Mabuhay! Kumusta Ka Po! Tagalog is the language most widely spoken in Manila and surrounding provinces and is a lot of fun to learn. Ideally you should have a teacher, a Tagalog speaking native, to correct your punctuation and make sure your grammar is up to scratch. Even if you don’t have a teacher handy, you can still learn a great deal and lay the foundations for quick and easy assimilation when you arrive in the Philippines.
Learning a language is always easier if you adopt the ‘total immersion’ method. Go to the Philippines and keep well away from other foreigners and try and get the locals to only speak to you in Tagalog. You will make mistakes but in time you will start to grasp the language because you have no choice!
This site will help you find teachers, textbooks, audio programs and other resources and opportunities to practice your Tagalog, no matter where in the world you live.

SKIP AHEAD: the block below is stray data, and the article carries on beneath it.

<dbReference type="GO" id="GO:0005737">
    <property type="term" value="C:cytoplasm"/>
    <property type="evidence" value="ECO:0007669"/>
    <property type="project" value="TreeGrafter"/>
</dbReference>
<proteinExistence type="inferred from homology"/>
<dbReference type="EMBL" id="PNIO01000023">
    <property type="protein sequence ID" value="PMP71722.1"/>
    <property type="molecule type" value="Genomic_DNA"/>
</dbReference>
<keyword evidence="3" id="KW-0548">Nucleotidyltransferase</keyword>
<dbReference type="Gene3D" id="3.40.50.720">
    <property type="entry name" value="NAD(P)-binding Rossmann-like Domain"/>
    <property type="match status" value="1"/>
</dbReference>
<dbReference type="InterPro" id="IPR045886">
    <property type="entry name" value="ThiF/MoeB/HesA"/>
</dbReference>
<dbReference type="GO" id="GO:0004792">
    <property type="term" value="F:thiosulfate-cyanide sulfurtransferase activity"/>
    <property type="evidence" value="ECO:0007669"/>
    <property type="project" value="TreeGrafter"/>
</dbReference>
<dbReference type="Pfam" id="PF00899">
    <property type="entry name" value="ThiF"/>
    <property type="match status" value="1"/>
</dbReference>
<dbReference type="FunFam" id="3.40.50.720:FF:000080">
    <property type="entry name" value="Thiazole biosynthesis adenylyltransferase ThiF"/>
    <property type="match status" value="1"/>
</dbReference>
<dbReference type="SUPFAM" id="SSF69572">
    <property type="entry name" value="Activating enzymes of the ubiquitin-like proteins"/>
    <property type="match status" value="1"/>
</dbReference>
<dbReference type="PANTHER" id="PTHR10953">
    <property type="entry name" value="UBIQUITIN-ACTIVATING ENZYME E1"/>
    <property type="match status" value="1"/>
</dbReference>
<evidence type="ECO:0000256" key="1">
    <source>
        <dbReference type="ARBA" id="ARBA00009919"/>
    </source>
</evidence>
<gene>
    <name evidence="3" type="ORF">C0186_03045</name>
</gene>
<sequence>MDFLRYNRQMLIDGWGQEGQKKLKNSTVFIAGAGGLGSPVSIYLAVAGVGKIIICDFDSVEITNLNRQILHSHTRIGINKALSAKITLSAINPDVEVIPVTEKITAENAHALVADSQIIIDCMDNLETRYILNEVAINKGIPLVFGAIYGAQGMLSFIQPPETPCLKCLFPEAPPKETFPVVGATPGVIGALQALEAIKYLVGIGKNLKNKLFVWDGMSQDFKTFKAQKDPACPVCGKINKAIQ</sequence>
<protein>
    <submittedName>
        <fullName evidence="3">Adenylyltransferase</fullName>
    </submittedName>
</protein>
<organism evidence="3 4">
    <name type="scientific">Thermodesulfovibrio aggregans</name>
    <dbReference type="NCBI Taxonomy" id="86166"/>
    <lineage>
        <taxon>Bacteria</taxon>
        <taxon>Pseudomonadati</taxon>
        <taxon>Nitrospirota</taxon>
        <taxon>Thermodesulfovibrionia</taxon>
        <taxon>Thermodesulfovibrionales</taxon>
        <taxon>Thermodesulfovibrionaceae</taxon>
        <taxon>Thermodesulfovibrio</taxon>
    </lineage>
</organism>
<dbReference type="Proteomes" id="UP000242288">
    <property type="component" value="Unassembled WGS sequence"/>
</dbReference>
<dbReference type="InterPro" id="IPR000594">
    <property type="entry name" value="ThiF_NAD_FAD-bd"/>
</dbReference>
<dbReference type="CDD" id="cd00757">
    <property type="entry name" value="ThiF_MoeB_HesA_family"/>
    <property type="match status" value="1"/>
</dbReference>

Even though the official language of the country is Pilipino (Filipino) the reality is most of it is Tagalog, the native dialect from the Manila region. The claim is that since that is the largest single group of speakers and it is the nation’s capital, that is the most widely spoken language. The reality is there are as many speakers of Visayan as there are of Tagalog, and these are native speakers. Many of the millions living in Manila come from other provinces and have other dialects as their native tongue, or L1 (Language 1). For centuries Cebu City was the main city in the islands but that was changed late in the Spanish occupation period (1564-1898).
Whatever the reality of how many speak which dialect, the national language is over 90% Tagalog and 90% or more of all television, movies and songs are in Tagalog. If you plan to live deep in the province somewhere else then learn that local language but you won’t be able to follow much on TV. Additionally, everybody speaks some Tagalog/Filipino so if you can only learn one language, there is a good argument for making it Tagalog and not Bicolano, Cebuano, Illongo, Pampanga, Waray-Waray and any one of a couple of dozen other dialects.